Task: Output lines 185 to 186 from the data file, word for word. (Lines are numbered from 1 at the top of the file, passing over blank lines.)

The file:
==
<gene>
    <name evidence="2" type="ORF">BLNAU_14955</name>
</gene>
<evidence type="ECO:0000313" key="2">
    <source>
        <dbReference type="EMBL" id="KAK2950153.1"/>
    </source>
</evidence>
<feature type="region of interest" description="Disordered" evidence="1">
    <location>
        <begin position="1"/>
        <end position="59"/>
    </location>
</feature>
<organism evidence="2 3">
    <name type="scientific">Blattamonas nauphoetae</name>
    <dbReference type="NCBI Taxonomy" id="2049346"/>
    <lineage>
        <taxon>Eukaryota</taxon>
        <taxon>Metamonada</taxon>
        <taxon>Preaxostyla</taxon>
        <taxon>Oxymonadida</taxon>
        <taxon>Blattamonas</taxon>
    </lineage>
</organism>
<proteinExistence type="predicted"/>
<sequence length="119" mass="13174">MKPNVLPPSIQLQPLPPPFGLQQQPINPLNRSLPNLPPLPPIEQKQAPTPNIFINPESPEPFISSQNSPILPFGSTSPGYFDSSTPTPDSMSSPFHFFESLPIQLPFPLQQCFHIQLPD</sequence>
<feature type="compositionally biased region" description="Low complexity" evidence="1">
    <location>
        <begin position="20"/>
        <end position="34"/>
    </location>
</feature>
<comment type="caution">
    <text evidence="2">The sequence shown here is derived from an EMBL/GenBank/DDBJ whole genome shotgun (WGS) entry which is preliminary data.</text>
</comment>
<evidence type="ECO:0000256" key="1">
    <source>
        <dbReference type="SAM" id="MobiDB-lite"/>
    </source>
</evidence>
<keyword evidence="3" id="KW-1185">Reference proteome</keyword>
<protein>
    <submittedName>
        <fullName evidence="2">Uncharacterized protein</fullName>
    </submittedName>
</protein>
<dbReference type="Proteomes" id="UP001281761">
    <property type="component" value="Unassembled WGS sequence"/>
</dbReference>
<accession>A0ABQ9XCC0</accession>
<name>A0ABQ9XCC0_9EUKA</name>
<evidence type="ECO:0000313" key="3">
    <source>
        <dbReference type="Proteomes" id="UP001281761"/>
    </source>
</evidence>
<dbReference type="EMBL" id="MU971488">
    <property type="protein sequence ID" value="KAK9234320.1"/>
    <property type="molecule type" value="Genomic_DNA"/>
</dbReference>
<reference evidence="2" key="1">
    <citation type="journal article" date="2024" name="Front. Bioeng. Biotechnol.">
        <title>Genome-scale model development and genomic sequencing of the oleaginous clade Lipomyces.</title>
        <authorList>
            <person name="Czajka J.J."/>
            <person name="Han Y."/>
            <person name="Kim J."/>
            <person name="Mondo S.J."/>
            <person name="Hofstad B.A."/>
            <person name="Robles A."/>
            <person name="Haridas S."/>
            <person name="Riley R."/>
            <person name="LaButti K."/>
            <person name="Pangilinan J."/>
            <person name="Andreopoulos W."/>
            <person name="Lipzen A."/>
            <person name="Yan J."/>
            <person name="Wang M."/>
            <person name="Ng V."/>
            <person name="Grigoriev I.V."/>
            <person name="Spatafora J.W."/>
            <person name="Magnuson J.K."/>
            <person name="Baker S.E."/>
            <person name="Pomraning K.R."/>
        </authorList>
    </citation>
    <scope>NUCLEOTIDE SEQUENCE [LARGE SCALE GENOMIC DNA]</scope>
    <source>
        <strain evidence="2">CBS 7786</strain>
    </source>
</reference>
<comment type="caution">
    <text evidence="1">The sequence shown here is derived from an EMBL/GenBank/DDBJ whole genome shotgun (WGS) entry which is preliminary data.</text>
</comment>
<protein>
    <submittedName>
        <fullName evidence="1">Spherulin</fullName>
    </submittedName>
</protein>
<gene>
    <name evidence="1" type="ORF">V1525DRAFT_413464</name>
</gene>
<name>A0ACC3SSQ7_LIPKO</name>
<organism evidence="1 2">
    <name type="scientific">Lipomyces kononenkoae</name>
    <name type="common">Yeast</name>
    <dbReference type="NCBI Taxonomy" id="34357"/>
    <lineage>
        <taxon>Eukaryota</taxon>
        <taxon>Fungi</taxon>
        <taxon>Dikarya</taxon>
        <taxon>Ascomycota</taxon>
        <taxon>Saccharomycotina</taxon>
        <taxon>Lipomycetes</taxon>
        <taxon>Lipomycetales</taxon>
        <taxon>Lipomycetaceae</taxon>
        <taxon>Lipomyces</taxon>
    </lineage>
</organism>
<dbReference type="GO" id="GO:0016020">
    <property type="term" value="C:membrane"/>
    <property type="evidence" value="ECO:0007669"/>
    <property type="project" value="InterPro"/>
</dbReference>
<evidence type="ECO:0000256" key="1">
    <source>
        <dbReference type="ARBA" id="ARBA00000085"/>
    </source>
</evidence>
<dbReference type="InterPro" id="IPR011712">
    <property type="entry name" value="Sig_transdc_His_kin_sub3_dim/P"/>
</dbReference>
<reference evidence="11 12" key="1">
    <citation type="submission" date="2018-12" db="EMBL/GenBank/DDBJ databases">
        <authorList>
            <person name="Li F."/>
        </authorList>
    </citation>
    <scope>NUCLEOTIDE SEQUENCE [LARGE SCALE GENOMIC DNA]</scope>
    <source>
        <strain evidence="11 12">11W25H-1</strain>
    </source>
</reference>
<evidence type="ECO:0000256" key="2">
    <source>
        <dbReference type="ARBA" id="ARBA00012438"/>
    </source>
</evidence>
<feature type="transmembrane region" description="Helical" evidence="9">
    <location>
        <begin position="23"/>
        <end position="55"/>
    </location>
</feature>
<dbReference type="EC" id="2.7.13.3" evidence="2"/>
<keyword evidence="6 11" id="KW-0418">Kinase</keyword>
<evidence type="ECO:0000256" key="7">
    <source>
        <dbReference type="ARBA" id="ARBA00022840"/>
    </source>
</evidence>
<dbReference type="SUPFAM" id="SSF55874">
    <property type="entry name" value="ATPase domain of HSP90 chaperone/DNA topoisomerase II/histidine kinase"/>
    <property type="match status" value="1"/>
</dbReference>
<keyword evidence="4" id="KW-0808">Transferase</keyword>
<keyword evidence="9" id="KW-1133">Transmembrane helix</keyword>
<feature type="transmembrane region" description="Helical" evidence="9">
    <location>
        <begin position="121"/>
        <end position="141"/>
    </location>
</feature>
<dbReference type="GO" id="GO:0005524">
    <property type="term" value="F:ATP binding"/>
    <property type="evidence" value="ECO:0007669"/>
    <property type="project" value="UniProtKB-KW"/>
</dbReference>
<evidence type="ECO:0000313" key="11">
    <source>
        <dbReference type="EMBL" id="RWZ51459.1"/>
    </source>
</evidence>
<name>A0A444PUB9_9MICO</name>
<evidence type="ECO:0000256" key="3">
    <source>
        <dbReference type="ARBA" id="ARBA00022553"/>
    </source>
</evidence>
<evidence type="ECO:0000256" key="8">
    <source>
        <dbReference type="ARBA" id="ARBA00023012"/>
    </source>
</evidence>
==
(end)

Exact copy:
<name>A0A444PUB9_9MICO</name>
<evidence type="ECO:0000256" key="3">